Henry Livingston, Jr.
Henry Livingston's Letters

New York Public Library
Gilbert Livingston Collection

[at Painesville, Ohio]

Poughkeepsie, May 25th, 1827

Dear daughter & Son!

I rejoice with you both on the birth of your fine daughter. Kind Heaven preserve and bless the junior Eliza, many many years & her parents to a far extended old age to witness her virtues and happiness. Your Mamma says, -- The four girls say, -- The 2 boys say; & I say, Joy, Joy to you both, & much Joy to the newly-arrived Grandmamma.

The word has gone forth here that exactly one year hence you must all come here & shew the little Lady.

I hardly know whether to congratulate or condole with you on the salubrity of your Painesville atmosphere: Better a lankish purse than an immaciatee body. If health be really an evil, it is an evil that I must wish may not speedily removed. You have made your election my children, & healthy or not, stick to your Location.

You omit mentioning Mr. Wheeler's name. How does he do? When you meet him, tell him that he is kindly remembered by us.

Old Pennsylvania 10 days ago dropped another horse colt of the same parentage as the yearling & he bids fair to equal his elder brother in beauty. This yearling is a brown. Two white hind stockings & a hansome star & is really one of the finest colts I ever saw, -- Quite large enough & moves as if he danced on air. Better Judges than myself pronounce him superior. Some go so far as to say he is too promising to be mutilated: Sidney, whose property he is must decide on this point. As Pennsylvania is fit for nothing but nursing she will be kept to that business solely.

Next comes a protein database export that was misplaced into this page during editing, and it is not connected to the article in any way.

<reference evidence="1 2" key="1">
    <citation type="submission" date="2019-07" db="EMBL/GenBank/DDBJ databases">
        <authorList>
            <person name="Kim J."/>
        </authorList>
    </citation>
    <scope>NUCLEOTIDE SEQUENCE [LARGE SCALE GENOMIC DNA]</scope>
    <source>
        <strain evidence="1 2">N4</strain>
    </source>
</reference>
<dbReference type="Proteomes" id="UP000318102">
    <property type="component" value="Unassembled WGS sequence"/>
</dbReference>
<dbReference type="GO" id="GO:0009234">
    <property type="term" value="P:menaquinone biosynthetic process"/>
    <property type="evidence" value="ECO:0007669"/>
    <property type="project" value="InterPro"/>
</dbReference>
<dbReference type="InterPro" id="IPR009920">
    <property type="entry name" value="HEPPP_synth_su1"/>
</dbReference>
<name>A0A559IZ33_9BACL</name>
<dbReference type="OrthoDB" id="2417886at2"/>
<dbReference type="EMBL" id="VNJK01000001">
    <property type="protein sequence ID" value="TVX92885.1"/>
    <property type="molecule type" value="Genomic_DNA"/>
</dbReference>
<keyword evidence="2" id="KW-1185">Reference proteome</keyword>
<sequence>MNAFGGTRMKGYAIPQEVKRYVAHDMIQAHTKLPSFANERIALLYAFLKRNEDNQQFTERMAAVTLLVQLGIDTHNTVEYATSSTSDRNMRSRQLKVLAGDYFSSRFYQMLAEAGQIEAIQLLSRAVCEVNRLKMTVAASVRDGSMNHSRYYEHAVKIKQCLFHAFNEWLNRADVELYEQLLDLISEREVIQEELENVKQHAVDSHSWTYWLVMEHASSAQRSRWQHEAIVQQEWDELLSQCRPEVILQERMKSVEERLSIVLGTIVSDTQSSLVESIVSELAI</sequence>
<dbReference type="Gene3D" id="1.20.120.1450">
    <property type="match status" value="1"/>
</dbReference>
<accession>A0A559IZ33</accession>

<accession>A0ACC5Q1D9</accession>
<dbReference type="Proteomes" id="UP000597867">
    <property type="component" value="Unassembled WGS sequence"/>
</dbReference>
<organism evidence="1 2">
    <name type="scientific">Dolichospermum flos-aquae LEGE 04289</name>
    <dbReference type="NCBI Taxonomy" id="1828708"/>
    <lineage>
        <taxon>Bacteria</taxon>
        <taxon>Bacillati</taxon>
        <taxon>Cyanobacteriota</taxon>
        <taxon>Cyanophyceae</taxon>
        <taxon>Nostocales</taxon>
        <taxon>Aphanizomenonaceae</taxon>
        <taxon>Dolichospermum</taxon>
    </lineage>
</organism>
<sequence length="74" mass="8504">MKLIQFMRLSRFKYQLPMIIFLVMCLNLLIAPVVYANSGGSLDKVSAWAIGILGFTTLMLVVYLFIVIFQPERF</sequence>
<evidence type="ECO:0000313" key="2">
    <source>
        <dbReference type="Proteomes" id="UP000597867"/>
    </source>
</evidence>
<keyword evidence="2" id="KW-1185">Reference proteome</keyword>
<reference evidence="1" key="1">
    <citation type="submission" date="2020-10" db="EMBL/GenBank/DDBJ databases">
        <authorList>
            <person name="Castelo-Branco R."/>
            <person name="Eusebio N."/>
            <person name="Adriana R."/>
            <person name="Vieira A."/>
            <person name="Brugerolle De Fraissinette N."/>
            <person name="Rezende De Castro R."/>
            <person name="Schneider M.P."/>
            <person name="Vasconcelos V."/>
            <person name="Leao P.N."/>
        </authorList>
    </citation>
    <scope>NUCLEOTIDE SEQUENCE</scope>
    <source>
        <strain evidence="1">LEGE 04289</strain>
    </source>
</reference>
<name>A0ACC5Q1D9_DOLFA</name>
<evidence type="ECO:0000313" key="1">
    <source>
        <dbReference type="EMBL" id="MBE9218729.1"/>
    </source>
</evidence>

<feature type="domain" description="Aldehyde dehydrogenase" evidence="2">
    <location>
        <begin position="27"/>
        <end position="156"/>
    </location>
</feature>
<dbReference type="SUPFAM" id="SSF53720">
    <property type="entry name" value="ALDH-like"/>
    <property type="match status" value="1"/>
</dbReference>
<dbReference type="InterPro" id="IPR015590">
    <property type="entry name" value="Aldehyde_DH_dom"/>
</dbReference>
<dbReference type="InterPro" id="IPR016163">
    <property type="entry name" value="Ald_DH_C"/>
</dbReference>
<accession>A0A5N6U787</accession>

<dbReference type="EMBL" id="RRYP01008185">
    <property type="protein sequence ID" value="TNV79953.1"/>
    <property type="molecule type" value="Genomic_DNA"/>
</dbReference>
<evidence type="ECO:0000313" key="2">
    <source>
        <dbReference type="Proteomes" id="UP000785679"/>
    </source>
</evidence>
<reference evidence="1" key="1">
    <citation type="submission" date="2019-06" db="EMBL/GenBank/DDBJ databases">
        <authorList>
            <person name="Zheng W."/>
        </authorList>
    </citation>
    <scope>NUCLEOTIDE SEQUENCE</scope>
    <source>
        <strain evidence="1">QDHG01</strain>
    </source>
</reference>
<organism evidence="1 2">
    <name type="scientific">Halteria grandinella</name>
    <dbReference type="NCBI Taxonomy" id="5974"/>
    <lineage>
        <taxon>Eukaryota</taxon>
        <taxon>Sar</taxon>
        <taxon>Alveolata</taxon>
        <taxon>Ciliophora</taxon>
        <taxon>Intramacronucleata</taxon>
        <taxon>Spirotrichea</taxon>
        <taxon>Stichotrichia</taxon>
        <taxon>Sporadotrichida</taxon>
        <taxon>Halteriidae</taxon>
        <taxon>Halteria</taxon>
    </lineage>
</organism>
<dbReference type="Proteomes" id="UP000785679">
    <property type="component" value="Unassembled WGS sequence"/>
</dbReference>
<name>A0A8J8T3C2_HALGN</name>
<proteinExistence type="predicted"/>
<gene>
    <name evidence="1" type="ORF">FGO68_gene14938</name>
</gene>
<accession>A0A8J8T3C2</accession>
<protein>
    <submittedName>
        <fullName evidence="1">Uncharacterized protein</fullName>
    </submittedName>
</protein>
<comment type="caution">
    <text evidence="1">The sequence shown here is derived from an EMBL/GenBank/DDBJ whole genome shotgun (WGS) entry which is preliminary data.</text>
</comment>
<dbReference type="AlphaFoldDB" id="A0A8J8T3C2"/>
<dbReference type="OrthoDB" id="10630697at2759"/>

You mentioned the comming of Peter. His year with me will not expire before the first of July ensuing. He has become much attached to various females & perhaps of various colors in the vicinity & is abroad almost every evening, -- sometimes all night. Be sure he is the same industrious, honest creature he ever was. I am told that he has declared his intention of not Journeying your way, or perhaps anywhere. In fact, I so little understand him when he brandishes his stammering half english & half french that I converse with him very seldom.

On the last day of this month, the long talked of suit between John Jacob Astor & one of the holders of a farm in lot No. 9 in Putnam county, commences before Justice Smith Thompson United States District Judge) in New york & I am to be there as a witness. This trial will give a tone to what measures our legislature will eventually pursue in this pretty important affair.

Edwin is well, besure, but altogether unimployed. What shall be

We all love you & yours, & none more than

Eliza was at Mr. T. Brewer's yesterday. All were very well. Health is at the lower mansion.


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